The risks of digging up of the ocean floor for metals, minerals and raw materials is not fully understood. Following calls from WWF and other ENGOs, the Canadian government issued a de facto on deep seabed mining: “Canada does not presently have a domestic legal framework that would permit seabed mining and, in the absence of a rigorous regulatory structure, will not authorize seabed mining in areas under its jurisdiction.”

7. Seamounts saved

Canada pledged to protect underwater mountains known as seamounts from destructive practices like bottom trawling. Recognized as biological hotspots and critically important ecosystems, a vast chain of seamounts will also receive protection as part of the newly created Tang.ɢwan-ḥačxʷiqak-Tsig̱is MPA on the West Coast.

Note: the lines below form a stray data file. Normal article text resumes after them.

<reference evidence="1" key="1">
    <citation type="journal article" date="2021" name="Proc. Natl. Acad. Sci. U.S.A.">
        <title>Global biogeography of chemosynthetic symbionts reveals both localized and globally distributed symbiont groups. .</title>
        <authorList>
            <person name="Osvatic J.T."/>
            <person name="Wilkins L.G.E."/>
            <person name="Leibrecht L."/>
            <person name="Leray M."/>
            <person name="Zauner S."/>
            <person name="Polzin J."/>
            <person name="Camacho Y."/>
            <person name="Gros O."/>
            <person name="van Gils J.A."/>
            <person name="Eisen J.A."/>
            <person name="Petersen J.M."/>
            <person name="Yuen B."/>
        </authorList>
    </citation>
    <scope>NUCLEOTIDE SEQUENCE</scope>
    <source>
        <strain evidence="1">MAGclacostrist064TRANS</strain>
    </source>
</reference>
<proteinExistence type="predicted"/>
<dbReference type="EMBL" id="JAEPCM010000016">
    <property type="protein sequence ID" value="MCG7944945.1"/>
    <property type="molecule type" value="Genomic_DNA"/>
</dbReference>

8. Oil and gas exploration permits dropped

Chevron Canada and ExxonMobil voluntarily surrendered 20 “sleeper” oil and gas exploration permits following lawsuits from WWF-Canada and David Suzuki Foundation. This is a major milestone in the fight to remove the threats of oil and gas development in  the Scott Islands National Marine Conservation Area and the Hecate Strait/Queen Charlotte Sound Glass Sponge Reefs Marine Protected Area, home to 9,000-year-old reefs that exist nowhere else on Earth.

Red sockeye salmon swimming in a crystal clear creek
Sockeye salmon spawning in Corbold Creek in B.C.’s Lower Mainland © Joshua Ostroff / WWF-Canada

9. Salmon are coming back